In the context of this document, a “computer-readable medium” can be any appropriate mechanism that can store, communicate, propagate, or transport the program for use by or in connection with the instruction execution system, apparatus, or device. The computer readable medium can be, for example but not limited to, an electronic, magnetic, optical, electromagnetic, infrared, or semiconductor system, apparatus, device, or propagation medium. More specific examples (a nonexhaustive list) of the computer-readable medium would include the following: an electrical connection (electronic) having one or more wires, a portable computer diskette (magnetic), a random access memory (RAM) (electronic), a read-only memory (ROM) (electronic), an erasable programmable read-only memory (EPROM, EEPROM, or Flash memory) (electronic), an optical fiber (optical), and a portable compact disc read-only memory (CDROM) (optical). Note that the computer-readable medium could even be paper or another suitable medium upon which the program is printed, as the program can be electronically captured, via for instance optical scanning of the paper or other medium, then compiled, interpreted or otherwise processed in a suitable manner if necessary, and then stored in a computer memory.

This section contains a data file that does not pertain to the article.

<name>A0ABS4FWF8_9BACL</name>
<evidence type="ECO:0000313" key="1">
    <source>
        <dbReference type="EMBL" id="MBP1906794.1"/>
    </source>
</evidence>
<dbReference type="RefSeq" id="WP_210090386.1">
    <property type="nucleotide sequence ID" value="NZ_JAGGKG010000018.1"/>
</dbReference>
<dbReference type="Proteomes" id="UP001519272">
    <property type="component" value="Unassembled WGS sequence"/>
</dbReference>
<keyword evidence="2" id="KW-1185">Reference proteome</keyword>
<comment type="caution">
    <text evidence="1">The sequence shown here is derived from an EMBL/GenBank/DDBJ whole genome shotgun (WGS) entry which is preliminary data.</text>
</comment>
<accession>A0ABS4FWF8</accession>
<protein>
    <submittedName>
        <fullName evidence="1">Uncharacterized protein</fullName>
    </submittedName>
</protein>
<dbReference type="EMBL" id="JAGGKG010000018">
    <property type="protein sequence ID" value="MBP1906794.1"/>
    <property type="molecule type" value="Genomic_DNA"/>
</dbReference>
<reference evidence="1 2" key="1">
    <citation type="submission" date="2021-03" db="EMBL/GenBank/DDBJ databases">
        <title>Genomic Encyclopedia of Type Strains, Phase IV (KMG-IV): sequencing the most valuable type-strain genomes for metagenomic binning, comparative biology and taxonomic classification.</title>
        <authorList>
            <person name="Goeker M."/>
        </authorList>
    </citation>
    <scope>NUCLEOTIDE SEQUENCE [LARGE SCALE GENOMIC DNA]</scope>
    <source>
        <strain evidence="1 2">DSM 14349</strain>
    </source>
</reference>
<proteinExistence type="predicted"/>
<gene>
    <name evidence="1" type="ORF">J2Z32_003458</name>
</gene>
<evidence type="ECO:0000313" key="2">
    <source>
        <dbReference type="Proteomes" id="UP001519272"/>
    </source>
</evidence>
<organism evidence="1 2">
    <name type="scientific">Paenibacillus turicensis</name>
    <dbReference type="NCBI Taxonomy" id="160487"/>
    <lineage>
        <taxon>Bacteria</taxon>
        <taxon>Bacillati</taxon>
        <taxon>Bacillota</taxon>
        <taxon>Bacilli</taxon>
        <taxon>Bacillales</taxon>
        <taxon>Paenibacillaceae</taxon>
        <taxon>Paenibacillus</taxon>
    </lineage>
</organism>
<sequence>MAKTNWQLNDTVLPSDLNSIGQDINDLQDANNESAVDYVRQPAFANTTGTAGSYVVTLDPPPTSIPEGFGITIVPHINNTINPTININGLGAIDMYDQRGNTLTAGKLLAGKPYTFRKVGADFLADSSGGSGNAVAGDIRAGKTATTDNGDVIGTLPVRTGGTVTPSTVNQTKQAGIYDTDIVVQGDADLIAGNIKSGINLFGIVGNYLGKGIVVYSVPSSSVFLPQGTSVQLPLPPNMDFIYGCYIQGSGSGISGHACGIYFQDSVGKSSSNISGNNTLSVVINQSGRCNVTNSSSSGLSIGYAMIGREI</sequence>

As will be explained in detail hereinbelow, in some embodiments, the processor 32 implements one or more modules included in the memory 34 to determine corrections to its internal local receiver clock 26 using a received navigation message. Thus, the local receiver clock 26 can be synchronized with clocks of the GPS 10.

The time of the local receiver clock 26 is provided to an external device such as an encryption unit 44, via the input/output port 42. A connector 46 extends from the input/output port 42 to the encryption unit 44. The output port may be any number of standard interfaces such as CAT-5, Firewire, or wireless connections.

The user interface 36 typically includes a keypad, or keyboard, or a mouse, or a touch screen/stylus, etc. and/or other devices known to those skilled in the art for enabling a user to input commands/information. In addition, the user interface typically includes a display device for providing a graphical user interface (GUI) known to those skilled in the art and for providing information to the user of the stationary receiver 22.

The encryption unit 44 receives the local time from the stationary receiver 22. The encryption unit 44 then uses the local time in its processing of some data to be encrypted and/or decrypted.